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How Does Investing In BlackBerry Limited (TSE:BB) Impact The Volatility Of Your Portfolio?

Simply Wall St

If you're interested in BlackBerry Limited (TSE:BB), then you might want to consider its beta (a measure of share price volatility) in order to understand how the stock could impact your portfolio. Modern finance theory considers volatility to be a measure of risk, and there are two main types of price volatility. First, we have company specific volatility, which is the price gyrations of an individual stock. Holding at least 8 stocks can reduce this kind of risk across a portfolio. The second sort is caused by the natural volatility of markets, overall. For example, certain macroeconomic events will impact (virtually) all stocks on the market.

Some stocks see their prices move in concert with the market. Others tend towards stronger, gentler or unrelated price movements. Beta is a widely used metric to measure a stock's exposure to market risk (volatility). Before we go on, it's worth noting that Warren Buffett pointed out in his 2014 letter to shareholders that 'volatility is far from synonymous with risk.' Having said that, beta can still be rather useful. The first thing to understand about beta is that the beta of the overall market is one. A stock with a beta greater than one is more sensitive to broader market movements than a stock with a beta of less than one.

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View our latest analysis for BlackBerry

What BB's beta value tells investors

Given that it has a beta of 1.54, we can surmise that the BlackBerry share price has been fairly sensitive to market volatility (over the last 5 years). If this beta value holds true in the future, BlackBerry shares are likely to rise more than the market when the market is going up, but fall faster when the market is going down. Many would argue that beta is useful in position sizing, but fundamental metrics such as revenue and earnings are more important overall. You can see BlackBerry's revenue and earnings in the image below.

TSX:BB Income Statement, May 18th 2019

How does BB's size impact its beta?

BlackBerry is a fairly large company. It has a market capitalisation of CA$6.3b, which means it is probably on the radar of most investors. It takes a lot of money to influence the share price of large companies like this one. That makes it interesting to note that its share price has a history of sensitivity to market volatility. There might be some aspect of the business that means profits are leveraged to the economic cycle.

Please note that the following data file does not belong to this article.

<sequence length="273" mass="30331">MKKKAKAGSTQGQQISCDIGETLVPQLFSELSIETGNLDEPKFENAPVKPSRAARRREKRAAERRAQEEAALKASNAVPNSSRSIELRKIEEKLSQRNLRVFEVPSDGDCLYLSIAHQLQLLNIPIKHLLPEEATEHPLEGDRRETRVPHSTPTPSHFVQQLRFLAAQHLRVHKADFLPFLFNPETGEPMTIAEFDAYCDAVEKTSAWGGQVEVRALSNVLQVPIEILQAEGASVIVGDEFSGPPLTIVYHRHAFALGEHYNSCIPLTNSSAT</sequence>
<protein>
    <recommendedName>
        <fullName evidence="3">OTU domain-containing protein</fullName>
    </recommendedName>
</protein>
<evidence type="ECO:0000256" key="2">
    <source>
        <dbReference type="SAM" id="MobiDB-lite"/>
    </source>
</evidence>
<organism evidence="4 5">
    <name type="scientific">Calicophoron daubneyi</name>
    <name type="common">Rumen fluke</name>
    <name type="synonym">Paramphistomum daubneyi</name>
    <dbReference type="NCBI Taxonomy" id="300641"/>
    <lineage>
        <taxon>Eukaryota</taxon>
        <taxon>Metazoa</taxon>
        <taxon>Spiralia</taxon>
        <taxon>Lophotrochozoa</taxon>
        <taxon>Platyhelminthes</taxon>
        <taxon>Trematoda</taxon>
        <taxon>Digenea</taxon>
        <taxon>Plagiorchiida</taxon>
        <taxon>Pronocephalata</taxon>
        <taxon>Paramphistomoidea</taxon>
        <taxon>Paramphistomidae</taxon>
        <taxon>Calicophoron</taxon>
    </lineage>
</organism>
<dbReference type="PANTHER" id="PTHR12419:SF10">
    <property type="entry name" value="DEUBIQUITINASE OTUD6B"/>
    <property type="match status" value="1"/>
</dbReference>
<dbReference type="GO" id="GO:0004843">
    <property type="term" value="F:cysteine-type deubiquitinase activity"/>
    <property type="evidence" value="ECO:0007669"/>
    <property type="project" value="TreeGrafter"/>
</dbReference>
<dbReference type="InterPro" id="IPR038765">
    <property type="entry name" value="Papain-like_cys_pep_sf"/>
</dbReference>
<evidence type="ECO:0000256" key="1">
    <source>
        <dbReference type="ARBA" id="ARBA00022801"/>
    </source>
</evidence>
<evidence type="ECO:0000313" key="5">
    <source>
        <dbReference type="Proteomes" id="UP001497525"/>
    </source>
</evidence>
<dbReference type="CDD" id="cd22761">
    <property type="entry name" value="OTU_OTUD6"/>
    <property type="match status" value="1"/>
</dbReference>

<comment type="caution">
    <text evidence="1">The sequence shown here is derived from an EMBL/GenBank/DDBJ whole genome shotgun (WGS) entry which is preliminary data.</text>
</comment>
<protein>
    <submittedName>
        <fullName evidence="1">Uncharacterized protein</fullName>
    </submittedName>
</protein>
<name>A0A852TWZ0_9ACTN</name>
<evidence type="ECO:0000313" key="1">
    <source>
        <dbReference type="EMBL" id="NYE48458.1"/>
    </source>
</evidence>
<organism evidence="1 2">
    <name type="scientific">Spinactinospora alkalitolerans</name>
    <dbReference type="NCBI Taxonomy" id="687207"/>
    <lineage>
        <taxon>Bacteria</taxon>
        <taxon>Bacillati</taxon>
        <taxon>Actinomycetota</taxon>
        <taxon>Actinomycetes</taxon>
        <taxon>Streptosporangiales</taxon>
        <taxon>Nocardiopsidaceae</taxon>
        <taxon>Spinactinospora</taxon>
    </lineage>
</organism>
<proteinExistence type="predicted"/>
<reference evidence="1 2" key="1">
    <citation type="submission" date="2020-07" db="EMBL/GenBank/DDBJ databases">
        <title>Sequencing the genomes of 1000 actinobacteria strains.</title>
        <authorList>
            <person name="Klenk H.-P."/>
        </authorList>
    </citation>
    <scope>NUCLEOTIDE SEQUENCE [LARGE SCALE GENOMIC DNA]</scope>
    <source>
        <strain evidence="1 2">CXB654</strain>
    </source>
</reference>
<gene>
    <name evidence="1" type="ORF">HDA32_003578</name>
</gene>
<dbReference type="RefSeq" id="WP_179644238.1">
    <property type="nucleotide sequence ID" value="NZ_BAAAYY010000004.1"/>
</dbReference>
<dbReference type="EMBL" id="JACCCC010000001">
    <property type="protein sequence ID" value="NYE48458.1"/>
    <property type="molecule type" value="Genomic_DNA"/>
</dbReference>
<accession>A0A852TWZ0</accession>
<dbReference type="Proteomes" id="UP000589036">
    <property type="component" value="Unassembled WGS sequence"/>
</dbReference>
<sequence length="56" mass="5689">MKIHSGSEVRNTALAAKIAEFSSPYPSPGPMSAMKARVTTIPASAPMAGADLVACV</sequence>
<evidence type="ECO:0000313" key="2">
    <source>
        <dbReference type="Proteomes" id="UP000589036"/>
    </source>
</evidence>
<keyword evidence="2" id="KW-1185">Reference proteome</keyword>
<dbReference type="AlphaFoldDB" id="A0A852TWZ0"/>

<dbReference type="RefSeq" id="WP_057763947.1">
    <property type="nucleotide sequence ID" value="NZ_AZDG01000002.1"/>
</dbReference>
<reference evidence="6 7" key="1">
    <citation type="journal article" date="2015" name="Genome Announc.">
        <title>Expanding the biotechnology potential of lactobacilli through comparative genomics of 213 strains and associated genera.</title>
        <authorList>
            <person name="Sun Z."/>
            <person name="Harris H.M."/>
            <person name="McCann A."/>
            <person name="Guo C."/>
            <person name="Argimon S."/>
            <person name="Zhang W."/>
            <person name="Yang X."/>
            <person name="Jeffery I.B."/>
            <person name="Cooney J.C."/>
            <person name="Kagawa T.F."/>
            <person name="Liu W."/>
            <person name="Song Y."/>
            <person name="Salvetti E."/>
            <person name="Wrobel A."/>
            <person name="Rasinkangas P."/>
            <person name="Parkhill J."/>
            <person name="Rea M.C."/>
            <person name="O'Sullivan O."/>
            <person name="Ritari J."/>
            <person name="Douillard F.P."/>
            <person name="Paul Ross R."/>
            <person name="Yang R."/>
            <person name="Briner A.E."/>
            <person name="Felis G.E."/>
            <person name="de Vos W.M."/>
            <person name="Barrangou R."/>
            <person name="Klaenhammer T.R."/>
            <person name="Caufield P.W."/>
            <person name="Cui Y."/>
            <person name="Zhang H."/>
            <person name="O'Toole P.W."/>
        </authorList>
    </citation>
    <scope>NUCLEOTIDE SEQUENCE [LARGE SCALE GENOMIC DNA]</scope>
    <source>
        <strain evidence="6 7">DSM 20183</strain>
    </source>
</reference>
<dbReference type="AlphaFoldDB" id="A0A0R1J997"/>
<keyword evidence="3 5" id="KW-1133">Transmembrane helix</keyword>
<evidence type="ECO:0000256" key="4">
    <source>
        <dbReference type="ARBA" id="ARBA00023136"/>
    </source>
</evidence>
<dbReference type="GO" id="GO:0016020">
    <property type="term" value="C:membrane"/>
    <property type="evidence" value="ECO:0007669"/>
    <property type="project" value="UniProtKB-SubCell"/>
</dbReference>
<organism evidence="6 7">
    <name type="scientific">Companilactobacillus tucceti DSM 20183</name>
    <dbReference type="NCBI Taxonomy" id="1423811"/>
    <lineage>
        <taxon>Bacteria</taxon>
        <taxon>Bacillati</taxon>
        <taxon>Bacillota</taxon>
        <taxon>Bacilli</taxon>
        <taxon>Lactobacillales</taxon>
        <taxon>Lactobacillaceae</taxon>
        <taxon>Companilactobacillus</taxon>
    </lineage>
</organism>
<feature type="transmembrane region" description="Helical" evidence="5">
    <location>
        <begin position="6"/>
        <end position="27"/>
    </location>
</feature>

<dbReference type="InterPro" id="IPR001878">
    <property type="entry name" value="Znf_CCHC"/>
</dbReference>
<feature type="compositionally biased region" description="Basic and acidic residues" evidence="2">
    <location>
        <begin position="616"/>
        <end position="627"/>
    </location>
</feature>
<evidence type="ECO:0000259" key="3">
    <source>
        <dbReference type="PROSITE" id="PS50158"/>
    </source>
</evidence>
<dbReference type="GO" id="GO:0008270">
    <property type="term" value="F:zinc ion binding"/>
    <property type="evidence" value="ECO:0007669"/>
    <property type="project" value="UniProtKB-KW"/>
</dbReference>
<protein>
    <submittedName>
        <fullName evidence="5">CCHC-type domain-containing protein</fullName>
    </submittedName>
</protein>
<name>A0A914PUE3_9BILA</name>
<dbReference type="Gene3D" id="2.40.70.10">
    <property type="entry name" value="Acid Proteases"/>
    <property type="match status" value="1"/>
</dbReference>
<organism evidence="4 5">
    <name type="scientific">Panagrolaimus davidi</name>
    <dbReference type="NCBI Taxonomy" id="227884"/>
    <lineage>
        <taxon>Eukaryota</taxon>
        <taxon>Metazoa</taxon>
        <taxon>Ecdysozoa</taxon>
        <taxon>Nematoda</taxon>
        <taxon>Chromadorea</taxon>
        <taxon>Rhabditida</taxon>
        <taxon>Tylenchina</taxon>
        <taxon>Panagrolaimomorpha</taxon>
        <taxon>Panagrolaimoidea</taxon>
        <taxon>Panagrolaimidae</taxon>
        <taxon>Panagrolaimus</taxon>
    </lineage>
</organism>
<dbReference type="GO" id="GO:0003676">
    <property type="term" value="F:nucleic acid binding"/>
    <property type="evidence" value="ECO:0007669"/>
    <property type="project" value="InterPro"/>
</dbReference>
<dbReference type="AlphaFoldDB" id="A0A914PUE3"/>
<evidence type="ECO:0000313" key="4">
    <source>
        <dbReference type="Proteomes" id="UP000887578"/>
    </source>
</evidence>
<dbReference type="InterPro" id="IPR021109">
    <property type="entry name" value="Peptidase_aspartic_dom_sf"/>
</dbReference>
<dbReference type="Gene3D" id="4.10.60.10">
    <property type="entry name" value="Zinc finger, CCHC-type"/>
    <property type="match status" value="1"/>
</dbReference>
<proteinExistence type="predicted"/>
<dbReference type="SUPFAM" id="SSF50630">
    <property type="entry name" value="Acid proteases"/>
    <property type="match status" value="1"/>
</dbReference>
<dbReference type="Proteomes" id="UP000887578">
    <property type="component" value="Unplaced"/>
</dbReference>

What this means for you:

Since BlackBerry has a reasonably high beta, it's worth considering why it is so heavily influenced by broader market sentiment. For example, it might be a high growth stock or have a lot of operating leverage in its business model. In order to fully understand whether BB is a good investment for you, we also need to consider important company-specific fundamentals such as BlackBerry’s financial health and performance track record. I highly recommend you dive deeper by considering the following:

  1. Future Outlook: What are well-informed industry analysts predicting for BB’s future growth? Take a look at our free research report of analyst consensus for BB’s outlook.
  2. Past Track Record: Has BB been consistently performing well irrespective of the ups and downs in the market? Go into more detail in the past performance analysis and take a look at the free visual representations of BB's historicals for more clarity.
  3. Other Interesting Stocks: It's worth checking to see how BB measures up against other companies on valuation. You could start with this free list of prospective options.

We aim to bring you long-term focused research analysis driven by fundamental data. Note that our analysis may not factor in the latest price-sensitive company announcements or qualitative material.

If you spot an error that warrants correction, please contact the editor at editorial-team@simplywallst.com. This article by Simply Wall St is general in nature. It does not constitute a recommendation to buy or sell any stock, and does not take account of your objectives, or your financial situation. Simply Wall St has no position in the stocks mentioned. Thank you for reading.